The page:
Muncie, Ind.; We are making our own cullet

[Trade Journal]

Publication: American Flint

Toledo, Ohio, United States
vol. 54, no. 4, p. 20,24, col. 1-2,1-2


local news


                                                                                    Deadline for Local News 10th of Month.

MUNCIE, INDIANA Don Everhart . . .

Hello, Flints. This is Owens-Illinois of Local Union No. 50 in Muncie, Indiana, again and I'm happy to report that work here is about the same, some overtime as needed on weekends.

Last month I reported how well we were doing on color T.V. and I guess we were for they are going to shut that shop down long enough to make some cullet and for our Columbus, Ohio, plant to catch up on the processing of the tube. It may seem odd for a plant to want to make cullet but the percentage of cullet fed back into the tank is so much greater than the percentage of raw batch that it's impossible to run continuous without making cullet. Could be one reason why colored T.V. costs so much.

I have been told that in the near future, we would get the processing of the color T.V. face plates here in Muncie. We all hope so for it would add about one hundred men to the working force. Then, too, the Company wouldn't have to send the face plates to Columbus, Ohio, and then Columbus sending it back to Marion, Indiana, which is only 20 miles from Muncie. Our plant would benefit double fold by getting this. A few years ago I worked for a company that made headlight lens for automobiles and I remember how definite each prism had to be in a lens. This T.V. face plate business reminds me a lot of this for the contour of our plungers have to be just right or the fellow on the other side of the room might be watching a midget instead of Dick The Bruiser, which looks perfectly natural on the opposite side of the room.

Last month I ran over my five hundred word limit and I didn't get to say anything about the men in the shop so I'll try this time. Lloyd Snyder is the shop superintendent, Jim Palmer is his assistant in a lead man capacity; Earl Hiatt Jr. is a lead man and assistant to Jim Palmer. The reason for two lead men is Lloyd Snyder is also superintendent over three other divisions in the plant. Lloyd is an ex-mold maker. Our superintendent of production, Everett Whitlock is also an ex-mold maker. Starting down at the other end of the shop, Maurice (Shorty) Grile runs the mill and duplicator; Thurman Evans, mill and duplicator; Ralph Shea, who has been a delegate several times to conventions, is a lathe hand; Leroy Wagner, lathe hand; Allen Ferrebee lathe and vise; O. W. Franklin, lathe; Harold Tharp, lathe; Paul Warner, shaper and lathe; Lyle Buckner, lathe and vise; Howard Wilson, vise; Jack Gates, who is going to be a daddy again soon, is a vise hand; Charles Wall, vise; Don Everhart, vise; Jim Tineher, vise; Dave Evans, also to be a daddy soon, vise; Walter Houk, vise. That takes care of the mold makers; now-the polishers and miscellaneous in the shop, Ed Dickson, inspector; Doris Herbert, inspector and chrome; Kirby Johnson, polisher ; Ralph Hill, the father of nine and a good father too, is one of our chrome plating and polishers; Louis Hicks, Delbert Hurdle, chrome and polish; Delmar Raines, father of six, chrome and polish ; Bill Bell, Bill Long, chrome and polish.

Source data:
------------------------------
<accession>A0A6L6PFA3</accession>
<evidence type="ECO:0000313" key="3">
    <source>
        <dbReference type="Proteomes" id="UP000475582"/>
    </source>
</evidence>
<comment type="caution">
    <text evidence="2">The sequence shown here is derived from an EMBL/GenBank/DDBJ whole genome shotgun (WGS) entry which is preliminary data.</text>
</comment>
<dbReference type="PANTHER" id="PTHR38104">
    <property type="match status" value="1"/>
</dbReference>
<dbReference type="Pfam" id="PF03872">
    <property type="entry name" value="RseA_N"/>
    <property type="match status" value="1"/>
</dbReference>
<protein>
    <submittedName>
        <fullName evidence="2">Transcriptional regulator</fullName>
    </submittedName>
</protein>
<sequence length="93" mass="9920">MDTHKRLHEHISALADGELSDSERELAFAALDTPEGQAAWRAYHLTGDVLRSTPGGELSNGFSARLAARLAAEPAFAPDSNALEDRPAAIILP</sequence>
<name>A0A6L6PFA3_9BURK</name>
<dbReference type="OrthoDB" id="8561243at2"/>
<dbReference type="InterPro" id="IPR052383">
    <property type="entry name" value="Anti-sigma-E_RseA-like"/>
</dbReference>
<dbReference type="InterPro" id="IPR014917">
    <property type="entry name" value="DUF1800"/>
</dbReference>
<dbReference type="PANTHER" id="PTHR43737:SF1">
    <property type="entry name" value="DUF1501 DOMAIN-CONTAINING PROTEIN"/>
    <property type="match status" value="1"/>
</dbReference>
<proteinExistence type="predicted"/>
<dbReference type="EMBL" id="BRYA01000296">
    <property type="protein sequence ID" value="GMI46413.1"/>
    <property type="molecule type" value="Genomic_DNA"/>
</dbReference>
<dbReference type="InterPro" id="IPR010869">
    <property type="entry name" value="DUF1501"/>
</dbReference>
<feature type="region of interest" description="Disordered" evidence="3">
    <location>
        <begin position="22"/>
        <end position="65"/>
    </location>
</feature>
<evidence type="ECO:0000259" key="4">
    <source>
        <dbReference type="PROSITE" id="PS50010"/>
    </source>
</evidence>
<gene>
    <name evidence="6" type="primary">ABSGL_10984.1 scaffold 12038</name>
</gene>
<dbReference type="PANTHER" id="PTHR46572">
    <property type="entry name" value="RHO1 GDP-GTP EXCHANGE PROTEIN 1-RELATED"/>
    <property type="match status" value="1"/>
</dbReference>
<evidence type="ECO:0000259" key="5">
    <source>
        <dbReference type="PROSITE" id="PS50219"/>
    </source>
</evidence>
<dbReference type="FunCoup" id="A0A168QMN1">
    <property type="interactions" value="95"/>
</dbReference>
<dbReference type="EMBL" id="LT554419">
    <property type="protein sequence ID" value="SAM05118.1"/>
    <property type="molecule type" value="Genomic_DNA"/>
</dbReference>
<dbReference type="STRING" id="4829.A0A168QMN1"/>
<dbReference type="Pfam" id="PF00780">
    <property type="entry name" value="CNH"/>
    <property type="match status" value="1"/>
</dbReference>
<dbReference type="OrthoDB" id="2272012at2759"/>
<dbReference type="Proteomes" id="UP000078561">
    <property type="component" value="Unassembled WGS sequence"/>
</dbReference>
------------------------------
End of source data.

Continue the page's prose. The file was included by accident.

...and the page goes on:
The Onized club of the mold shop had their stag party last month and it was enjoyed by all. There were no left overs in the food or drink line. I'm sorry no pictures were taken, some shown but none taken. This may be a short news letter this month but I'll try harder next mouth, so Buy American.

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Keywords:Hemingray
Researcher notes: 
Supplemental information: 
Researcher:Bob Stahr
Date completed:July 30, 2013 by: Bob Stahr;